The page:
The Exposition Primeval history of the Under the Ore Mountains Region is devoted to the primeval settlements in this region. History of the Teplice region and North-West Bohemia exhibits the archeological findings on the territory of the Teplice region.

The Primeval history of the Under the Ore Mountains Region

The opening part of the exposition is devoted to the primeval settlements in this region. It provides documentary evidence of the period starting from the early Stone Age (the V- II century B.C.) when the first farmers came there, up to the Roman times and the peoples´ migration on the threshold of a new historical age (the period starting with the change of the calendar and finishing in the V century A.D.).

The settlements and the burial grounds are represented by the ceramic exhibits, stone tools and instruments. The active cultivation of soil led to the formation of villages, the necessity of thorough wood- working for building dwelling houses – to the production of suitable stone tools, and the need to store food necessiated the appearance of ceramics. The acquaintance with the texture of plant fabric, and fabric made of sheep wool, changed the way of clothing, based until then mostly on the skins of fair game. As for the civilization of the Bronze Age ( the II century – the beginning of the I century B.C. ) besides ceramics there are samples of tools, jewellery and weapons made of the new material – bronze. The bronze tools at that time greatly improved the productivity of labour, the bronze weapons provided the effectivity of predatory invasions, and bronze on the whole turned out to be a perfect material for the development of jewellery, especially for the production of clips, bracelets, necklaces and braces. The Celts historally inhabited the north-west Bohemia in the early Iron Age ( the IV – I centuries B.C.). The high professionalism of Celtic craftsmen is proved by the findings in the burial grounds. One of the biggest Celtic Central-European cemetries was found near Jenišov Újezd in Bilina region. The most famous Celtic treasure trove, found in the Giant Spring near Lahošť in Duchcov region, besides the samples of bronze braces, bracelets, rings and ringlets, contains a copy of a bronze pot. Nowadays it is impossible to find out how much bronze jewellery was stored into the waters of this spring (about the year 350 B.C.) by some Celt of a high social position, who wanted in such a way to earn the favour of supernatural powers and godheads. The settlements and burial grounds of old Teutons, who replaced the Celts, have survived since the Roman times and the people´s migration (in the I century B.C. – the V century A.D.). The Teuton culture, with a lot of imports from the provincial surroundings of Rome, is represented, first of all, by the findings from cremations of commons (ordinary people) or from the graves of unburnt bodies of Teuton aristocracy. In the broken up prince´s tomb (near Lysec) archeologists found a bronze frying pan (now it is in the collections of the National Museum in Prague), which is the only representative of the primeval history of Teplice whose maker´s name we know. According to the stamp on the handle it was produced in the work-shop of T. R. Sitt and C .A. Hanonn in Roman Kapua and got to the Under the Ore Mountains Region as a result of a business transaction.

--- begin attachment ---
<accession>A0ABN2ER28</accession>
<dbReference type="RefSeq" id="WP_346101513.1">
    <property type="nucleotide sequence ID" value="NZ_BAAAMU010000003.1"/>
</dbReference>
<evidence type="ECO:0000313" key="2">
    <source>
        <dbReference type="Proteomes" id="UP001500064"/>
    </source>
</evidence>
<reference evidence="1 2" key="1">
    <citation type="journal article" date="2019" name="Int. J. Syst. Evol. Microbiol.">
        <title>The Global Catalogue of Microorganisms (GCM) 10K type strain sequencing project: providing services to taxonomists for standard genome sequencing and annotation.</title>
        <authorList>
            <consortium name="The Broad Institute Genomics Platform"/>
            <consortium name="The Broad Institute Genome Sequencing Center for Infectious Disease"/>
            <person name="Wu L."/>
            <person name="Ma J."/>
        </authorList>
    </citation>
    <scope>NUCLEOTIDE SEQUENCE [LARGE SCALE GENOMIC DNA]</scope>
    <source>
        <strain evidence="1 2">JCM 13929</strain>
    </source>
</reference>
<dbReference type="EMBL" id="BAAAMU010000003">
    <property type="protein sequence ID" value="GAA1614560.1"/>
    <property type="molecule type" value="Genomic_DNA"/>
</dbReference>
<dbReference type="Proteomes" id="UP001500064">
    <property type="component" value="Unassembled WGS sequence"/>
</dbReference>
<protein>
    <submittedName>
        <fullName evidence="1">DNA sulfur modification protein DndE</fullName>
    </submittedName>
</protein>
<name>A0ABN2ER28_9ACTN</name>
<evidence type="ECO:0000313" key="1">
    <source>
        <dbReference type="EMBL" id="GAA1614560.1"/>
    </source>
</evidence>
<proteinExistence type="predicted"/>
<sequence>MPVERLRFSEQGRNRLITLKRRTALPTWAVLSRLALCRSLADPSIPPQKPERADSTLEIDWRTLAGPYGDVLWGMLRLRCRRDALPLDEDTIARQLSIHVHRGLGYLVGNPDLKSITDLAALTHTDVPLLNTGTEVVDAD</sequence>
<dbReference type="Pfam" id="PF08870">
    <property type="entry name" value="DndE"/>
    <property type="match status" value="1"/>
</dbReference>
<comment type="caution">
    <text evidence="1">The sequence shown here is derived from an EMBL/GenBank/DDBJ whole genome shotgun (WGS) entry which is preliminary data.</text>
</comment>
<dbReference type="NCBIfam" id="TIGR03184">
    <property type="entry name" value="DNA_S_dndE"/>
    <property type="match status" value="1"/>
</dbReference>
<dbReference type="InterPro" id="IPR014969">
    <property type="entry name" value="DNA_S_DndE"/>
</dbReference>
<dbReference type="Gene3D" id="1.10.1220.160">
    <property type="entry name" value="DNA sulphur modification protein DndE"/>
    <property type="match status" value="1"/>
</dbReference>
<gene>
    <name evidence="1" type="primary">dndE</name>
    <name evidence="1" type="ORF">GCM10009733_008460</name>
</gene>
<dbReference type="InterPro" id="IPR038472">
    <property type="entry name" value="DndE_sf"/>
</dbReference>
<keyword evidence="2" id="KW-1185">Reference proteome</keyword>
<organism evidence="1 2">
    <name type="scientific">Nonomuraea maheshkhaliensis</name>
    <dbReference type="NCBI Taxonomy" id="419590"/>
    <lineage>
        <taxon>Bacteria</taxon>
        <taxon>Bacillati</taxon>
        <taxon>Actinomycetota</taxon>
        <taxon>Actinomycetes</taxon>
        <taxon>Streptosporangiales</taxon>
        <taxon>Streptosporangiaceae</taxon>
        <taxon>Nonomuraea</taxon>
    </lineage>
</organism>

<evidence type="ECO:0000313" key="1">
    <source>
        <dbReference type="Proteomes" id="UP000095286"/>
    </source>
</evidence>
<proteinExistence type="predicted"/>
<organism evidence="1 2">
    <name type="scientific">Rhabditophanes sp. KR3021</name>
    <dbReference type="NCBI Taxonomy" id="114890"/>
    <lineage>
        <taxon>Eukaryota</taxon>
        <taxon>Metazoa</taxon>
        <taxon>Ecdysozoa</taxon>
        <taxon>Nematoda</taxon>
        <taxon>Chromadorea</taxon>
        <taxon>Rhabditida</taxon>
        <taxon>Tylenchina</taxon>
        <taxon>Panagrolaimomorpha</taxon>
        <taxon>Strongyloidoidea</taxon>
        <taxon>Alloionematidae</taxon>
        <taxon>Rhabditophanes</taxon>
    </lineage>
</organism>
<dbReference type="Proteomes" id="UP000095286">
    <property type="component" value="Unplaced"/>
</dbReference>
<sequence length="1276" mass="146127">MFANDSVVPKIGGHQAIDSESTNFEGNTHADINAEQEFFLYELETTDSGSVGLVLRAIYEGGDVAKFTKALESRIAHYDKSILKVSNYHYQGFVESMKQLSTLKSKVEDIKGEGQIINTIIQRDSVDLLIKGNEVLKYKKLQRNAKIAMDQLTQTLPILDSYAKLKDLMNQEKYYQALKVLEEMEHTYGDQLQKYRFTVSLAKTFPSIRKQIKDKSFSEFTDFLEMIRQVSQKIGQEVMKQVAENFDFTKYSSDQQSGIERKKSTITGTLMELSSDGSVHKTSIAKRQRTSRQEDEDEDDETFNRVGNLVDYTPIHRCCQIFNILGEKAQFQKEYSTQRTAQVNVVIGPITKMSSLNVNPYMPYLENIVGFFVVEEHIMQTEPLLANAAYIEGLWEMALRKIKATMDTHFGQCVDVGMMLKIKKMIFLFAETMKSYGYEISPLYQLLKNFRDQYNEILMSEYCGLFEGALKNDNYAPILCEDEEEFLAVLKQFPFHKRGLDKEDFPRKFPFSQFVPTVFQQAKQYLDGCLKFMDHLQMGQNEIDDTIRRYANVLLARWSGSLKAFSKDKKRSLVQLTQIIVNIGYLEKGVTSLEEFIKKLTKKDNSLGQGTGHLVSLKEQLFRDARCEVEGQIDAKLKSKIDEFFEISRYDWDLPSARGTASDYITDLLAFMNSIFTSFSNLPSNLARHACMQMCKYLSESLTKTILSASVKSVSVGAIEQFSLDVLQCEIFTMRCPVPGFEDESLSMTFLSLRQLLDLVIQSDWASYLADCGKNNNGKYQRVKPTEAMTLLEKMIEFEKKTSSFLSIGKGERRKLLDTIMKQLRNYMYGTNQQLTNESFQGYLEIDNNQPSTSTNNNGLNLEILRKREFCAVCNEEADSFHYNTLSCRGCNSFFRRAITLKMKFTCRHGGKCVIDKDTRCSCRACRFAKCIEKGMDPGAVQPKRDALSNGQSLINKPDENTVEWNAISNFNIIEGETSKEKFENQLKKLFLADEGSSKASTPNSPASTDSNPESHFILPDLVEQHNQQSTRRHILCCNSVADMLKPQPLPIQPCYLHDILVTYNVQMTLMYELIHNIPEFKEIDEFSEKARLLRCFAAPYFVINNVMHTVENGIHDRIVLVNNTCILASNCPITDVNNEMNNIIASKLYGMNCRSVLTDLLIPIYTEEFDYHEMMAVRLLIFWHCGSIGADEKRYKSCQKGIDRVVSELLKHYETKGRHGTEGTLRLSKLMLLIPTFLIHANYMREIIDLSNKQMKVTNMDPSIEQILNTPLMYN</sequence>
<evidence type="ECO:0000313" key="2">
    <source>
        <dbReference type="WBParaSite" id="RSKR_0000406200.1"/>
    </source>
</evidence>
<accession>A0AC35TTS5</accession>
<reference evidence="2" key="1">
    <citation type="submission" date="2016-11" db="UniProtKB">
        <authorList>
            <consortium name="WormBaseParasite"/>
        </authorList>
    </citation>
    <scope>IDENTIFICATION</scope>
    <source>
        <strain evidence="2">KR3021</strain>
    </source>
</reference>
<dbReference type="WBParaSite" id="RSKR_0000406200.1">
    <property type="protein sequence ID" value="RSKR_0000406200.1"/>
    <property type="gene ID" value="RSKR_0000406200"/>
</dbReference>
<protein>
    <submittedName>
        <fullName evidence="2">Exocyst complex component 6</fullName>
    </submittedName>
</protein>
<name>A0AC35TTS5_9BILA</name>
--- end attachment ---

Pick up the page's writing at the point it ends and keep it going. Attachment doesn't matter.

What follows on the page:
PhDr,. Peter Budinský